It's an utterly bleak book that gives an insight into the kind of cruelty that goes on in slave labour camps and for the populace in general, made better by Harden's narrative technique. There cannot be a better example of how much storytelling affects public exposure, since Shin's story was published previously by a human rights organization in South Korea without garnering attention, until Harden's take on the same gave this issue international exposure. I had the opportunity once to meet Bou Meng, a survivor of Cambodia's torture camps who published a book on his survival from Pol Pot's regime's killing fields which went largely unnoticed, and Escape From Camp 14's worldwide success shows how important the narrative can be in shaping public opinion.
There's no denying that this biography does tell an incredible story - and does an excellent job of raising awareness about issues that might not be widely known to many. Blaine Harden tells Shin-Dong-hyuk's story of his life in a political prison - and it really is life from birth onwards and could have been until death, had it not been for Shin's incredible escape.
Through this history of Shin's time in the camp, a picture of a brutal and pitiful existence is built up. Although Harden admits that it's impossible to fully corroborate the details of Shin's story, he does call on information from experts, humanitarian campaigners and activists whose knowledge and experiences support Shin's recollections.
The difficulty in fully embracing this book is that you get the sense that there is a distance between Shin-Dong-hyuk and Blaine Harden that was never quite breached, something Harden himself refers to when he mentions that it was difficult to always trust Shin's words. Writing anyone's biography without their full and frank commitment is always going to be difficult and to me it felt like there were many emotional elements of this story that weren't touched upon.
It is certainly a remarkable read and I have no desire to see someone absolutely strip their soul bare and be caused great pain. Harden does a superb job of putting together the pieces of Shin's life both in and out of the camp in order to tell his story. If the glue that holds it all together - Shin's recollections and emotional commitment to the book - is slightly weak at times then perhaps that's no less than we can expect under the circumstances.
This is the story of Shin Dong-Hyuk, a 26 year old man who was born inside Camp 14. This is a camp that holds political prisoners and as it is a `no exit' camp; all of the sentences are life. Those in the camps have no rights and in many respects have already had a death sentence passed on them, but the timing is less fixed.
Some of the prisoners are allowed `award marriages', all congress of a sexual nature is banned; the penalty for infraction is death. The penalty for most infractions is death actually, or torture, forced starvation, severe beatings and miserable work. Everyone has to work, what ever their physical health and if you fail to meet your work quota then you have your meagre rations cut. Public executions are mandatory attendance and Shins earliest memory is having been at one. He is the product of an `award marriage', and as such him and his brother will be born, live and die in the camp. They too will have to atone for the sins of the parents.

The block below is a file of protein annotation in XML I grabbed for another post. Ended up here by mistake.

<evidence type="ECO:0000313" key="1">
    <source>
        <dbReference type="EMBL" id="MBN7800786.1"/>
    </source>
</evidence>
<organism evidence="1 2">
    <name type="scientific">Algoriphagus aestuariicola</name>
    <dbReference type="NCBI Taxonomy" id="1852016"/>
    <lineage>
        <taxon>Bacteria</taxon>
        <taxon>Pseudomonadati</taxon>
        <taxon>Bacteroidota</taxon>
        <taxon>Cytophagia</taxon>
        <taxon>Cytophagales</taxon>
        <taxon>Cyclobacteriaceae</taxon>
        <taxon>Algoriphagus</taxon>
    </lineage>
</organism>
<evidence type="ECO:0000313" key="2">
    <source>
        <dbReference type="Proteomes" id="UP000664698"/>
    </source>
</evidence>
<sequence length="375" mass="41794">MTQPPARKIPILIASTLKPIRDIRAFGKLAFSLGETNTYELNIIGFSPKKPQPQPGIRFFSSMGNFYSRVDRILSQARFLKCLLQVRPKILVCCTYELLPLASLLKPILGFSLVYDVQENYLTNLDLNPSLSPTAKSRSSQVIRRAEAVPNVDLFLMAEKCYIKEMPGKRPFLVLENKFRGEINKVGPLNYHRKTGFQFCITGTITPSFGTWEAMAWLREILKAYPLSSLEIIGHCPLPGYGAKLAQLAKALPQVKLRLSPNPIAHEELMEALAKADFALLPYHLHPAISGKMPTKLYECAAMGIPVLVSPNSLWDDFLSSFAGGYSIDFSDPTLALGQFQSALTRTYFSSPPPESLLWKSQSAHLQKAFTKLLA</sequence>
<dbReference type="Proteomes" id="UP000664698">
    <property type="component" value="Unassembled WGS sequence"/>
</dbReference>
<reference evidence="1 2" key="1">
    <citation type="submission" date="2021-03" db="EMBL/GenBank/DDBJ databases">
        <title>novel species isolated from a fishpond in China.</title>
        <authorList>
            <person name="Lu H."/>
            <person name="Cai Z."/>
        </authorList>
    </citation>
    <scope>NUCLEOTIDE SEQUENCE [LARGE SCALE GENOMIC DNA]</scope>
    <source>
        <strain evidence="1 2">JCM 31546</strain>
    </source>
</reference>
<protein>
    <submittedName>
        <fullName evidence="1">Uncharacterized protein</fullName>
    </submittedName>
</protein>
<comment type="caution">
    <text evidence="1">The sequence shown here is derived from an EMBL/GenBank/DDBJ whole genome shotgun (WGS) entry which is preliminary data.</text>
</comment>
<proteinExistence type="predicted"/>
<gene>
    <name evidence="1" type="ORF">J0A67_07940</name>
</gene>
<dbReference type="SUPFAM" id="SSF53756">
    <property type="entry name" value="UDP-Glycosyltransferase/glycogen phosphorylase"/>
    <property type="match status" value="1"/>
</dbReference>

He is taught to trust no one, to snitch on everyone and to be loyal only to the guards. The camps are the only places where photos of `The Dear Leader' are not compulsorily on display at all times - this is to re enforce that they are outside society. Hence their knowledge of the country, politics and even food is parlous to non existent. They are kept separate from the children of prisoners who have been on the outside. In short it is a living hell and then something happens that makes it even worse and is the catalyst for change in Shins pitiful life.
This story has been told by Blaine Harden (Washington Post reporter) after numerous interviews with Shin. He has done a magnificent job or relaying the true story with amazing details and references for cross corroboration where ever possible. There is a really useful bibliography at the back for further reading. This is also an extremely accessible book and one which I found hard to not want to know more.
It is split into three parts and the third dealing with trying to adapt to life as a free man and in many ways that is as hard as the actual escape for reasons that were a surprise to me. Blaine Harden has done extensive research for this and tried to keep as much of himself out of the book as possible, but that was always going to be difficult. Whilst I was totally absorbed with this book it was because of the story and not necessarily the writing, so even though I can highly recommend it is just not quite the five stars. Anyone interested in Korean history ought to read this at least once and I doubt even with fore knowledge of that regime that you will not be moved by Shin's story.